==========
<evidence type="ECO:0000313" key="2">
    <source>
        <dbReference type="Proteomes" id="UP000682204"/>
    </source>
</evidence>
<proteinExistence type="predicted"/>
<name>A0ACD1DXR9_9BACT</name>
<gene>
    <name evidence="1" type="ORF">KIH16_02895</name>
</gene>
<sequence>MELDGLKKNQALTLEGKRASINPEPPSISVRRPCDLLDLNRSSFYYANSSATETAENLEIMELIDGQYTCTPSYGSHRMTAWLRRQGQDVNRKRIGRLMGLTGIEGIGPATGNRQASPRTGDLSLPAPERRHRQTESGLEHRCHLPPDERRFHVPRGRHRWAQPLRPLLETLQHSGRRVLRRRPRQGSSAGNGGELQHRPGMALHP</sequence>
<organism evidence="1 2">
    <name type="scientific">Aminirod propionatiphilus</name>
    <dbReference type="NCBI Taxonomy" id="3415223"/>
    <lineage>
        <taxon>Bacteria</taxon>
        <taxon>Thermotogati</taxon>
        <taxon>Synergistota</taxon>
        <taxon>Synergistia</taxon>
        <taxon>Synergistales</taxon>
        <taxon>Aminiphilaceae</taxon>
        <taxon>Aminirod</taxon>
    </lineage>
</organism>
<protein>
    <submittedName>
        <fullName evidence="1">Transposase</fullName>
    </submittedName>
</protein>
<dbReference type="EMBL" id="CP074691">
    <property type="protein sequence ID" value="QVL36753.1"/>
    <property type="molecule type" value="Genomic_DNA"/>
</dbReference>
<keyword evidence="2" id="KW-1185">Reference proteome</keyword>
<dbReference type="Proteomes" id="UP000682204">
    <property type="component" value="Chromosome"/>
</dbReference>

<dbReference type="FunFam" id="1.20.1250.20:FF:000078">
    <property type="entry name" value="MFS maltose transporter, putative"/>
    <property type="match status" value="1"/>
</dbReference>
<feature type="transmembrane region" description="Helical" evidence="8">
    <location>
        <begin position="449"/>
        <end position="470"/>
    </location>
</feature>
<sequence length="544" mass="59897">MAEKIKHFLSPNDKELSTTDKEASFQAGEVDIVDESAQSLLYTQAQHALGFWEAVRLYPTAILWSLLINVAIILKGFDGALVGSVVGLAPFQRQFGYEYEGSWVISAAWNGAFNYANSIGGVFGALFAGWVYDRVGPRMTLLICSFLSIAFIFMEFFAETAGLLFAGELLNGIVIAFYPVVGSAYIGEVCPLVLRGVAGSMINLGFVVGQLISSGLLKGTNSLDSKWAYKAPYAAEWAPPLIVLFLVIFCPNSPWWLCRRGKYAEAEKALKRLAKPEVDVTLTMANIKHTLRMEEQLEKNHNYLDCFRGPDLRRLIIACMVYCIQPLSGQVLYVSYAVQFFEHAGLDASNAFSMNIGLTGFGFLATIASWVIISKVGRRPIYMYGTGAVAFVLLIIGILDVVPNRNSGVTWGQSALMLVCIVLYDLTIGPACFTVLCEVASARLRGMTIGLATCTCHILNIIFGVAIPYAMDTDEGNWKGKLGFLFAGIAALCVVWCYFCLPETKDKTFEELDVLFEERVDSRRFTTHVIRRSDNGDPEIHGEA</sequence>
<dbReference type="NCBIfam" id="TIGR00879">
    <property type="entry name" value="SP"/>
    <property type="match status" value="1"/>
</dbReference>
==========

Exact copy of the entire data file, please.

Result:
<evidence type="ECO:0000313" key="2">
    <source>
        <dbReference type="Proteomes" id="UP000682204"/>
    </source>
</evidence>
<proteinExistence type="predicted"/>
<name>A0ACD1DXR9_9BACT</name>
<gene>
    <name evidence="1" type="ORF">KIH16_02895</name>
</gene>
<sequence>MELDGLKKNQALTLEGKRASINPEPPSISVRRPCDLLDLNRSSFYYANSSATETAENLEIMELIDGQYTCTPSYGSHRMTAWLRRQGQDVNRKRIGRLMGLTGIEGIGPATGNRQASPRTGDLSLPAPERRHRQTESGLEHRCHLPPDERRFHVPRGRHRWAQPLRPLLETLQHSGRRVLRRRPRQGSSAGNGGELQHRPGMALHP</sequence>
<organism evidence="1 2">
    <name type="scientific">Aminirod propionatiphilus</name>
    <dbReference type="NCBI Taxonomy" id="3415223"/>
    <lineage>
        <taxon>Bacteria</taxon>
        <taxon>Thermotogati</taxon>
        <taxon>Synergistota</taxon>
        <taxon>Synergistia</taxon>
        <taxon>Synergistales</taxon>
        <taxon>Aminiphilaceae</taxon>
        <taxon>Aminirod</taxon>
    </lineage>
</organism>
<protein>
    <submittedName>
        <fullName evidence="1">Transposase</fullName>
    </submittedName>
</protein>
<dbReference type="EMBL" id="CP074691">
    <property type="protein sequence ID" value="QVL36753.1"/>
    <property type="molecule type" value="Genomic_DNA"/>
</dbReference>
<keyword evidence="2" id="KW-1185">Reference proteome</keyword>
<dbReference type="Proteomes" id="UP000682204">
    <property type="component" value="Chromosome"/>
</dbReference>

<dbReference type="FunFam" id="1.20.1250.20:FF:000078">
    <property type="entry name" value="MFS maltose transporter, putative"/>
    <property type="match status" value="1"/>
</dbReference>
<feature type="transmembrane region" description="Helical" evidence="8">
    <location>
        <begin position="449"/>
        <end position="470"/>
    </location>
</feature>
<sequence length="544" mass="59897">MAEKIKHFLSPNDKELSTTDKEASFQAGEVDIVDESAQSLLYTQAQHALGFWEAVRLYPTAILWSLLINVAIILKGFDGALVGSVVGLAPFQRQFGYEYEGSWVISAAWNGAFNYANSIGGVFGALFAGWVYDRVGPRMTLLICSFLSIAFIFMEFFAETAGLLFAGELLNGIVIAFYPVVGSAYIGEVCPLVLRGVAGSMINLGFVVGQLISSGLLKGTNSLDSKWAYKAPYAAEWAPPLIVLFLVIFCPNSPWWLCRRGKYAEAEKALKRLAKPEVDVTLTMANIKHTLRMEEQLEKNHNYLDCFRGPDLRRLIIACMVYCIQPLSGQVLYVSYAVQFFEHAGLDASNAFSMNIGLTGFGFLATIASWVIISKVGRRPIYMYGTGAVAFVLLIIGILDVVPNRNSGVTWGQSALMLVCIVLYDLTIGPACFTVLCEVASARLRGMTIGLATCTCHILNIIFGVAIPYAMDTDEGNWKGKLGFLFAGIAALCVVWCYFCLPETKDKTFEELDVLFEERVDSRRFTTHVIRRSDNGDPEIHGEA</sequence>
<dbReference type="NCBIfam" id="TIGR00879">
    <property type="entry name" value="SP"/>
    <property type="match status" value="1"/>
</dbReference>